Local recurrence is the most common pattern of failure for retroperitoneal, abdominal, and pelvic (RAP) sarcomas. Despite a macroscopically complete resection, surgical margins are typically positive due to large tumor size and anatomic complexity, resulting in 5-year local recurrence rates of 50% to 90%. Mortality is due to locoregional rather than distant failure and therefore, strategies to improve survival must reduce locoregional failure rates. Trials evaluating perioperative and/or intraoperative external beam radiation therapy, single-dose hyperthermic intraperitoneal chemotherapy, and systemic chemotherapy have failed to demonstrate benefit. We recently developed a novel, flexible, tissue-conforming, biocompatible polymer film (Biomacromolecules, 2012, 13, 406-411) that can be placed intraoperatively over the entire tumor resection bed to slowly elute the chemotherapeutic drug paclitaxel (Pax-films) locally and kill residual tumor cells. When utilized in our mouse surgical model of recurrent sarcoma, Pax-films markedly increased local tissue paclitaxel levels, avoided systemic toxicity, reduced locoregional recurrence rates, and improved overall survival without healing complications (Annals of Surgical Oncology, 2012, 19, 199-206.). Utilizing an organotypic in vitro culture method that preserves tumor architecture and microenvironment, enables pharmacodynamics profiling of a given tumor's response to chemotherapeutic drug delivery providing the means to predict which specific histologies, or potentially which specific patients, benefit the most from Pax-films. Lastly, we have established mouse xenograft models capable of rapid local tumor recurrence after surgery which allows us to evaluate efficacy of anti-neoplastic therapy against a variety of human sarcomas in vivo. With these skill sets and resources in hand, we can now address the following three specific aims:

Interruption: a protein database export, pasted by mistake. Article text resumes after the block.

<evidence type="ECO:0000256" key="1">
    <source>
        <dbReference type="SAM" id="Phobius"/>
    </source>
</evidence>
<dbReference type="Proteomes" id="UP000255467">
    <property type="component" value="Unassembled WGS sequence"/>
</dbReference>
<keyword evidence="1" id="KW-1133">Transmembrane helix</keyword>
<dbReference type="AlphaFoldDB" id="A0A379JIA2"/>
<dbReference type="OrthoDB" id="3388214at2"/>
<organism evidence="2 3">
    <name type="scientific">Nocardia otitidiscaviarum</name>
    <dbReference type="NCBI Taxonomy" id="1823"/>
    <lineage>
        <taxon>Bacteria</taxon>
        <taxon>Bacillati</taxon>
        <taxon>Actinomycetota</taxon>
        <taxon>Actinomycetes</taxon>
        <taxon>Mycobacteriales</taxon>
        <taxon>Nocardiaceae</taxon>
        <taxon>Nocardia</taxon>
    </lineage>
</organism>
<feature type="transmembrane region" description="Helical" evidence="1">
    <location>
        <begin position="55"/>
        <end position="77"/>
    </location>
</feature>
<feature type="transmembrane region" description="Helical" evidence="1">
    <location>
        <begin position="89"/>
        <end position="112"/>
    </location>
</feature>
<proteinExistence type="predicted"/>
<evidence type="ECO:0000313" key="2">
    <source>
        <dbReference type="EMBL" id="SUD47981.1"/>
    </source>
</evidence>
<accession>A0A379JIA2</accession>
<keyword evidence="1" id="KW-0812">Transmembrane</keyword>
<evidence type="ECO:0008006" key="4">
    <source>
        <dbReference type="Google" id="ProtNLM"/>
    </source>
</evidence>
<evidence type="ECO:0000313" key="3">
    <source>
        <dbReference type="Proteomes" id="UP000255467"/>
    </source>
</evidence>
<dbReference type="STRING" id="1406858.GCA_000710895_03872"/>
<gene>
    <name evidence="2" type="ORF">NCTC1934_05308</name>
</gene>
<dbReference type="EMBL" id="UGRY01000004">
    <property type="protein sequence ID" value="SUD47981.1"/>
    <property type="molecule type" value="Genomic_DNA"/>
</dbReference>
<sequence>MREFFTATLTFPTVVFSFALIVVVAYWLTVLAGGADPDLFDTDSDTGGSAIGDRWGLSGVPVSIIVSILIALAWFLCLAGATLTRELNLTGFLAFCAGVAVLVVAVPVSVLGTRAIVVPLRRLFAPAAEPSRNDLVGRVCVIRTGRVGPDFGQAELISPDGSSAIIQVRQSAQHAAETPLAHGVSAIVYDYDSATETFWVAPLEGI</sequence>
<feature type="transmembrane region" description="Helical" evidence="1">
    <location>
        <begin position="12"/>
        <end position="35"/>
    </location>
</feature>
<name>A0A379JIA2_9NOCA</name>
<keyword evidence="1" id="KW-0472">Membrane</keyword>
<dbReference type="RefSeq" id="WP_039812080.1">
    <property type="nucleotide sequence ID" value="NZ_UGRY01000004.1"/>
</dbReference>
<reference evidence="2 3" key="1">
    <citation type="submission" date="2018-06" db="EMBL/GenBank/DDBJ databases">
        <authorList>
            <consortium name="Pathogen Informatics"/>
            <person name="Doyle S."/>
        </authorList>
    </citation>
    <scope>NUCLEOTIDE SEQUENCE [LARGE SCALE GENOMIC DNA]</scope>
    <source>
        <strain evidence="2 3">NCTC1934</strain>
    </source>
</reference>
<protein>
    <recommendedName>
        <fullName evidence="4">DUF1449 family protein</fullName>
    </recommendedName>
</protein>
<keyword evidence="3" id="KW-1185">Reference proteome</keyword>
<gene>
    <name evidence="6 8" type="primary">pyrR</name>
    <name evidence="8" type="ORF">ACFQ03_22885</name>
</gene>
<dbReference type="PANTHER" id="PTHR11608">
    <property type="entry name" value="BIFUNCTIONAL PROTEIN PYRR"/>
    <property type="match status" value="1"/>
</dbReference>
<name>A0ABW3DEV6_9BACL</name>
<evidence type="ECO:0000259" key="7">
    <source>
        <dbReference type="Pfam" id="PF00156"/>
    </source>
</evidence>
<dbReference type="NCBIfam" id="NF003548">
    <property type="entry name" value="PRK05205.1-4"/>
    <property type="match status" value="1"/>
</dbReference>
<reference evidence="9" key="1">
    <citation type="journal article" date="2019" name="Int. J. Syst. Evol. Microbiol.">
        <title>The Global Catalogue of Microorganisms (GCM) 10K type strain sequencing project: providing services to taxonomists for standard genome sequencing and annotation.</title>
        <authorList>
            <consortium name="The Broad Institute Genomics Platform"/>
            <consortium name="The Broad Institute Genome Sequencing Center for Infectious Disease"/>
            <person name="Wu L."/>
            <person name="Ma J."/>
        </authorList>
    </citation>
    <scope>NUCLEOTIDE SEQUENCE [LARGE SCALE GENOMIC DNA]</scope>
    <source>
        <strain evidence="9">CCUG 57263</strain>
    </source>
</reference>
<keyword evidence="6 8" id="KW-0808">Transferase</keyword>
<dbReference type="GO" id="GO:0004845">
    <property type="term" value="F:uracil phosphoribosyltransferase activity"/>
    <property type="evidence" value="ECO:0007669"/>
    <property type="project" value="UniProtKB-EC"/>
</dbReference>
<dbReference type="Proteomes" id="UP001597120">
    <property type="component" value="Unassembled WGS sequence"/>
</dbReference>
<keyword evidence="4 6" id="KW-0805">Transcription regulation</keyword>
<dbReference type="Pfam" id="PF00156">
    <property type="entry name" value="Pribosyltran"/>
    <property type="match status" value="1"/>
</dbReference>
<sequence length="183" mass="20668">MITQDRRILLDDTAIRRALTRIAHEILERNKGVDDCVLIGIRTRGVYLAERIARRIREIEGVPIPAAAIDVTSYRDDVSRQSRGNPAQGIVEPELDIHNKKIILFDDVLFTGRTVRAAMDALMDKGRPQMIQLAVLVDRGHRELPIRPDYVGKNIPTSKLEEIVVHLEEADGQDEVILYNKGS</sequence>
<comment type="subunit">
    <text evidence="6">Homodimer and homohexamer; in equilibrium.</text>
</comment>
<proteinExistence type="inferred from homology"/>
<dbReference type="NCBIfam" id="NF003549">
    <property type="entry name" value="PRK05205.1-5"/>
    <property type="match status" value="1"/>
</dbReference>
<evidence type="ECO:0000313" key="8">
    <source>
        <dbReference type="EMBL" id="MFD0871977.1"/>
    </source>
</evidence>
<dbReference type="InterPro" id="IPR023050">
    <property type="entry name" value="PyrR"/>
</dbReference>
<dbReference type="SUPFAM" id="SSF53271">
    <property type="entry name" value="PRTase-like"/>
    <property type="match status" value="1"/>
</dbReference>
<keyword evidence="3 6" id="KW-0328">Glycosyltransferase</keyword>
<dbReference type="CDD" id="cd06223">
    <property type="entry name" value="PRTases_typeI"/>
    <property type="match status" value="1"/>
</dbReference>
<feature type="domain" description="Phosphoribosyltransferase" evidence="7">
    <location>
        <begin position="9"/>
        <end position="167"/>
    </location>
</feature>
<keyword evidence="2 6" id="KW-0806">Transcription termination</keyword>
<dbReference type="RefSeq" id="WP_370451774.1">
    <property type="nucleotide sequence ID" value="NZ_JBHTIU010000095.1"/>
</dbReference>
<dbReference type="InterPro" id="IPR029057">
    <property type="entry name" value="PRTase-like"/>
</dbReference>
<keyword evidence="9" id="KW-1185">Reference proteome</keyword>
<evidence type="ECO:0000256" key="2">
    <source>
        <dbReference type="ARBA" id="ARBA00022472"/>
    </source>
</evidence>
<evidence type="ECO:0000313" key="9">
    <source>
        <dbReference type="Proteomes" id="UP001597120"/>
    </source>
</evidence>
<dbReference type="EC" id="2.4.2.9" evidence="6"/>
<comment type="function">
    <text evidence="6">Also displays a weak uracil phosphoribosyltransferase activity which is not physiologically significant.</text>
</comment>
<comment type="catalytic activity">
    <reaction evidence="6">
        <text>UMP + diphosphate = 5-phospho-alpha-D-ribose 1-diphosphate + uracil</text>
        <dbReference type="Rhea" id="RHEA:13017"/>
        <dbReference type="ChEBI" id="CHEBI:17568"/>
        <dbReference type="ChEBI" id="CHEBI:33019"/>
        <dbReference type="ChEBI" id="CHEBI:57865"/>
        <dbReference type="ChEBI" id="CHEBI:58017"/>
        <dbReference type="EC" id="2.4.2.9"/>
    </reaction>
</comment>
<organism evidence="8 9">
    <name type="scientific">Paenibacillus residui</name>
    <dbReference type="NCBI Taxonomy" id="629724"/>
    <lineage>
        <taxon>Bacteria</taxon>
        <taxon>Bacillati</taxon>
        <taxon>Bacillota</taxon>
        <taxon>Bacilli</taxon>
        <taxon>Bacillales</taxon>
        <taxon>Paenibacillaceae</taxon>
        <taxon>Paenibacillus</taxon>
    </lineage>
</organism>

SPECIFIC AIM 1 : Investigate efficacy and pharmacodynamic profiling of the Pax-film response against resected patient-derived sarcomas in vitro.
SPECIFIC AIM 2 : Define the pharmacodynamic profile and mechanism of action of Pax-films in the prevention of locoregional recurrence of human sarcoma xenografts in vivo.
SPECIFIC AIM 3 : Assess safety, feasibility, and perioperative morbidity of Pax-film implantation in a pre- clinical large animal model of surgical resection. Successful completion of this proposal will answer the hypothesis that prolonged exposure to paclitaxel-loaded polymer films will: 1) reduce tumor cell viability in vitro for human-derived sarcoma cell lines and patient tumor samples as assessed via organotypic culture; 2) reduce locoregional recurrence rates and improve survival in mouse surgical models of human sarcoma; and 3) prove to be safe and feasible for locoregional drug delivery, achieving high local tissue drug levels with low systemic delivery, when implanted in a large animal along tissue planes and vital structures commonly exposed during clinical extirpative sarcoma surgery.
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